Yes, it really is this easy to begin chanting the ancient music of the Church! Two and a half years ago I knew NOTHING about Sacred Music, had no vocal training, and had never even sung in a choir. But I wanted to learn to sing this amazing music, and this is how I got started. Within a week of listening and practicing singing along, I had learned my first four chants from the Church’s amazing repertoire of Sacred Music! Happily, it was just as easy for the five others that founded the Gregorian Chant choir at our parish church to get started with chant, too. If you’ve always wanted to try, but assumed you could never learn to sing the ancient melodies of the Church, please be encouraged, and give it a try!
Here are the three first steps our choir members took to start learning Gregorian Chant:
- Get a recording of basic chants by a soloist in your vocal range. There are lots of chant albums out there, so you’ll want to be sure to focus your search. Find a recording with the popular traditional chant melodies used in parish churches and for home devotions. Suggestions: The men in our Schola have found The Chant Kit by Jay Violette helpful for beginning chanters. (And so did our ladies who had a lower vocal range!) Ladies with voices in a higher range will enjoy using Sublime Chant by Kitty Cleveland. Just playing these albums in the car or as background music in the house will get your mind accustomed to these melodies that have been sung by Catholics for centuries.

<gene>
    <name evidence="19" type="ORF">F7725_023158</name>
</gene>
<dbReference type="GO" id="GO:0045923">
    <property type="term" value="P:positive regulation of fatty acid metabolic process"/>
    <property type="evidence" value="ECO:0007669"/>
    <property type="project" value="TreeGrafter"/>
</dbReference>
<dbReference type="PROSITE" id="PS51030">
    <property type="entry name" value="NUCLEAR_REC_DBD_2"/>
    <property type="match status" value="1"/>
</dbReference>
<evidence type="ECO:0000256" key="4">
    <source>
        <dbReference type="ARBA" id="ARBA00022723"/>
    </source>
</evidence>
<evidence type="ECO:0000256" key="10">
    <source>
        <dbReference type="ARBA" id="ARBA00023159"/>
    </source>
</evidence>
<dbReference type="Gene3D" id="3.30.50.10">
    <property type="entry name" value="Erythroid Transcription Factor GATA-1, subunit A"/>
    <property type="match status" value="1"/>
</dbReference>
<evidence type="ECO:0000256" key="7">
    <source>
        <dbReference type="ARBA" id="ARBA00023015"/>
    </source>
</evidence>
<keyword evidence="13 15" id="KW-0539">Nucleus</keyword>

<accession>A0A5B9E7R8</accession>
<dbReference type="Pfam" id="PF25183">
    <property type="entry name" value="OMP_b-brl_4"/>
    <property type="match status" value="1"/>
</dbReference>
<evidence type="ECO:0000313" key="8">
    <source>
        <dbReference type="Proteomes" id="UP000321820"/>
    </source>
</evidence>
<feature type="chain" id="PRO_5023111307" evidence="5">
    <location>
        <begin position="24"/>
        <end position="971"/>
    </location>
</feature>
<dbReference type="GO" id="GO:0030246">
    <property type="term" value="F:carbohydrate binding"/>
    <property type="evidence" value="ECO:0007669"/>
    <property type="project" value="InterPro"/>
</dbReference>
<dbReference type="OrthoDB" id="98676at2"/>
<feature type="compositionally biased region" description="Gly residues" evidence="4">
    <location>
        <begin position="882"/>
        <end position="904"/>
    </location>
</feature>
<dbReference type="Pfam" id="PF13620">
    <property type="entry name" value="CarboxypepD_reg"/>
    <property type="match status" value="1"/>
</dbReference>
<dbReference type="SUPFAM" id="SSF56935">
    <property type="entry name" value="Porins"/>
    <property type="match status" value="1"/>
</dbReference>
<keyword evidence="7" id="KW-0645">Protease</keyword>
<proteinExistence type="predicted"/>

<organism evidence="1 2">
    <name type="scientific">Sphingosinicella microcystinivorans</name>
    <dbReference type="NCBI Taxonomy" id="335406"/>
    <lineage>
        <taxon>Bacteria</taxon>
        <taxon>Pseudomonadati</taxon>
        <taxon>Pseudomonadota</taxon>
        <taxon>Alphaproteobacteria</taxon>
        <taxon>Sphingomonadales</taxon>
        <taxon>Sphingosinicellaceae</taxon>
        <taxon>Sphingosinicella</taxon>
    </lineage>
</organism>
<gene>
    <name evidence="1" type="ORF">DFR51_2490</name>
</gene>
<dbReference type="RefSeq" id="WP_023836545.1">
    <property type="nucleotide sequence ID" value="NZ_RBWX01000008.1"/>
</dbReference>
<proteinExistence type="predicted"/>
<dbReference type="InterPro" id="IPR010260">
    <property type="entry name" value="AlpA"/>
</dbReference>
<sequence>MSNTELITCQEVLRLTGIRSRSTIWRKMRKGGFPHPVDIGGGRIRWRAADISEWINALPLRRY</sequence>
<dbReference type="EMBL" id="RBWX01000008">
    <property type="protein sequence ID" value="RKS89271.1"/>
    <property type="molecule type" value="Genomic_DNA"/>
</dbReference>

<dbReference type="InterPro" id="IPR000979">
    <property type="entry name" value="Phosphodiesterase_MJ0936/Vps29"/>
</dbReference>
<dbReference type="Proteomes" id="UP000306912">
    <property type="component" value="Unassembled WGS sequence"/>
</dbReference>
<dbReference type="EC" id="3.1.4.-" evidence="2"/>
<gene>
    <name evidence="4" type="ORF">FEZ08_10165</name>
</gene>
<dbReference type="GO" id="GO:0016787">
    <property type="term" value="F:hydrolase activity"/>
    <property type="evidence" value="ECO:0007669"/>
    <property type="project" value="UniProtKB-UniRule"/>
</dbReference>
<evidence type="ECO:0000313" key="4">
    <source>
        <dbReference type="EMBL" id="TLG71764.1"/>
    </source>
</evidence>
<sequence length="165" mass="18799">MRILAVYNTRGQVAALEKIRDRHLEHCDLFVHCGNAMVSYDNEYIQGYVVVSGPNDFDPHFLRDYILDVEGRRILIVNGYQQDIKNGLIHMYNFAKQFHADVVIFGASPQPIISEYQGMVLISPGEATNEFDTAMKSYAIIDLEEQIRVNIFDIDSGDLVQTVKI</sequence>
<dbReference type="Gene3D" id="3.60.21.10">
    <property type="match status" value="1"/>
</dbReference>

- Download sheet music for free from the Parish Book of Chant. (Scroll to the bottom of the linked page for the free PDF download!) Almost all of the chant tracks on the two recordings above can be found within the pages of the PBC. Check the table of contents to match tracks from your recordings that you want to work on with the corresponding pages of sheet music in the book. (Good news: Latin is an extremely simple language to sing, and there’s also an easy pronunciation guide in the back of the Parish Book of Chant to help you out.)
- Practice singing along with the recordings. Don’t be afraid of those square notes on the page–just start singing! (You don’t even technically need sheet music to do this: for hundreds of years, choirs learned to sing chant without any sheet music at all–because musical notation wasn’t even invented until the 1000s AD!) The music notation you find for Gregorian Chant is intuitive, exclusively designed for vocalists, and displays a beautiful pictorial representation of the ancient melodies. (Thus, if you’ve ever used modern musical notation for singing, you’re in for a pleasant surprise!) Simply listen to the recordings and imitate/repeat the words and melodies you hear, over and over again. Before long, you will amaze yourself at what you can sing. You’ll quickly find, like I did, that it seems like you’ve known these chants forever–they really become a part of your mind and heart!
You can do it! Practice, sing, and enjoy. These chants are really all beautiful prayers. As you learn them and sing them, offer your efforts to God with love. Make your motto Ad majorem Dei gloriam–“For the greater glory of God.” May Sts. Gregory and Cecilia, patrons of Sacred Music, pray for your success!